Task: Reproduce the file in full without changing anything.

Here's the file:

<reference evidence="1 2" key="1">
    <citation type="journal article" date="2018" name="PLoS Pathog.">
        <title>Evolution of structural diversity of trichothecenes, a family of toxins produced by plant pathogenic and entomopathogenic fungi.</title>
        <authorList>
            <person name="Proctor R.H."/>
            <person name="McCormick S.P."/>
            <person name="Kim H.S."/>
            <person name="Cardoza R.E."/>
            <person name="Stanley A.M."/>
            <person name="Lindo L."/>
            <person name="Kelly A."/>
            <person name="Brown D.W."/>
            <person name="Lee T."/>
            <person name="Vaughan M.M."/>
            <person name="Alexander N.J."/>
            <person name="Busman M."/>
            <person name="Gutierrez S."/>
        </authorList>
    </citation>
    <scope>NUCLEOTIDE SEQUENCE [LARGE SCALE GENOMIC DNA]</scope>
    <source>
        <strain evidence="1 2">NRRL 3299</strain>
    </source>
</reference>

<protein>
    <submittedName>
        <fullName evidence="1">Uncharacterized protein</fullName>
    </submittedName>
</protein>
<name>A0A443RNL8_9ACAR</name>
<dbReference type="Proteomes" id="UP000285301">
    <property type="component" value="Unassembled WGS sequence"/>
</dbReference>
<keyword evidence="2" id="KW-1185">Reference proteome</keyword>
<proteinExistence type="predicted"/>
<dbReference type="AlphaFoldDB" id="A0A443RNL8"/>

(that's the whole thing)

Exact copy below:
<reference evidence="1 2" key="1">
    <citation type="journal article" date="2018" name="PLoS Pathog.">
        <title>Evolution of structural diversity of trichothecenes, a family of toxins produced by plant pathogenic and entomopathogenic fungi.</title>
        <authorList>
            <person name="Proctor R.H."/>
            <person name="McCormick S.P."/>
            <person name="Kim H.S."/>
            <person name="Cardoza R.E."/>
            <person name="Stanley A.M."/>
            <person name="Lindo L."/>
            <person name="Kelly A."/>
            <person name="Brown D.W."/>
            <person name="Lee T."/>
            <person name="Vaughan M.M."/>
            <person name="Alexander N.J."/>
            <person name="Busman M."/>
            <person name="Gutierrez S."/>
        </authorList>
    </citation>
    <scope>NUCLEOTIDE SEQUENCE [LARGE SCALE GENOMIC DNA]</scope>
    <source>
        <strain evidence="1 2">NRRL 3299</strain>
    </source>
</reference>

<protein>
    <submittedName>
        <fullName evidence="1">Uncharacterized protein</fullName>
    </submittedName>
</protein>
<name>A0A443RNL8_9ACAR</name>
<dbReference type="Proteomes" id="UP000285301">
    <property type="component" value="Unassembled WGS sequence"/>
</dbReference>
<keyword evidence="2" id="KW-1185">Reference proteome</keyword>
<proteinExistence type="predicted"/>
<dbReference type="AlphaFoldDB" id="A0A443RNL8"/>